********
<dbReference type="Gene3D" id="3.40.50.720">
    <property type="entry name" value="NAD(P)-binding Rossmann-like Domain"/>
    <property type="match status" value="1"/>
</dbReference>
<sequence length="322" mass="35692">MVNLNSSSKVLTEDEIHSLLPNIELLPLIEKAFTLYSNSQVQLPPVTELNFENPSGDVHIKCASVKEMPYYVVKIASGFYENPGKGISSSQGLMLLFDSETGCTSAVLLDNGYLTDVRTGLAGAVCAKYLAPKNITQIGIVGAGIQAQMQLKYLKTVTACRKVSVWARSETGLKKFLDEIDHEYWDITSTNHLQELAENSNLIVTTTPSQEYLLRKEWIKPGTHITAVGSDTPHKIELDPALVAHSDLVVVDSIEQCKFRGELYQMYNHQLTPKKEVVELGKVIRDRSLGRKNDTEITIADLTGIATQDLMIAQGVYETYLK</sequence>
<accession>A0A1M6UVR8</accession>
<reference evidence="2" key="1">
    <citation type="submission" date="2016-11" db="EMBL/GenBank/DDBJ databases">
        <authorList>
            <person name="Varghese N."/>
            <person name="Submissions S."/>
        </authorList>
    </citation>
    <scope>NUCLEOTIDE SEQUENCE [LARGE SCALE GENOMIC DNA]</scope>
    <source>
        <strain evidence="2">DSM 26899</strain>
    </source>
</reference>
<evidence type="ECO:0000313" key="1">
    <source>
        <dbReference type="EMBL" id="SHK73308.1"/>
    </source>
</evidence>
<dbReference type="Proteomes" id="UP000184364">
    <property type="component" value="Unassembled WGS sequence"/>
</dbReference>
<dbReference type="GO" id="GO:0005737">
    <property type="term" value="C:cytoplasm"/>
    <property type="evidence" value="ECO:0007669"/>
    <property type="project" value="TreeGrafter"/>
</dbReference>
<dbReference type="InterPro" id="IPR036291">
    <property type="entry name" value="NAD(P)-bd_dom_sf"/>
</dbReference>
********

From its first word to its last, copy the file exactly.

<dbReference type="Gene3D" id="3.40.50.720">
    <property type="entry name" value="NAD(P)-binding Rossmann-like Domain"/>
    <property type="match status" value="1"/>
</dbReference>
<sequence length="322" mass="35692">MVNLNSSSKVLTEDEIHSLLPNIELLPLIEKAFTLYSNSQVQLPPVTELNFENPSGDVHIKCASVKEMPYYVVKIASGFYENPGKGISSSQGLMLLFDSETGCTSAVLLDNGYLTDVRTGLAGAVCAKYLAPKNITQIGIVGAGIQAQMQLKYLKTVTACRKVSVWARSETGLKKFLDEIDHEYWDITSTNHLQELAENSNLIVTTTPSQEYLLRKEWIKPGTHITAVGSDTPHKIELDPALVAHSDLVVVDSIEQCKFRGELYQMYNHQLTPKKEVVELGKVIRDRSLGRKNDTEITIADLTGIATQDLMIAQGVYETYLK</sequence>
<accession>A0A1M6UVR8</accession>
<reference evidence="2" key="1">
    <citation type="submission" date="2016-11" db="EMBL/GenBank/DDBJ databases">
        <authorList>
            <person name="Varghese N."/>
            <person name="Submissions S."/>
        </authorList>
    </citation>
    <scope>NUCLEOTIDE SEQUENCE [LARGE SCALE GENOMIC DNA]</scope>
    <source>
        <strain evidence="2">DSM 26899</strain>
    </source>
</reference>
<evidence type="ECO:0000313" key="1">
    <source>
        <dbReference type="EMBL" id="SHK73308.1"/>
    </source>
</evidence>
<dbReference type="Proteomes" id="UP000184364">
    <property type="component" value="Unassembled WGS sequence"/>
</dbReference>
<dbReference type="GO" id="GO:0005737">
    <property type="term" value="C:cytoplasm"/>
    <property type="evidence" value="ECO:0007669"/>
    <property type="project" value="TreeGrafter"/>
</dbReference>
<dbReference type="InterPro" id="IPR036291">
    <property type="entry name" value="NAD(P)-bd_dom_sf"/>
</dbReference>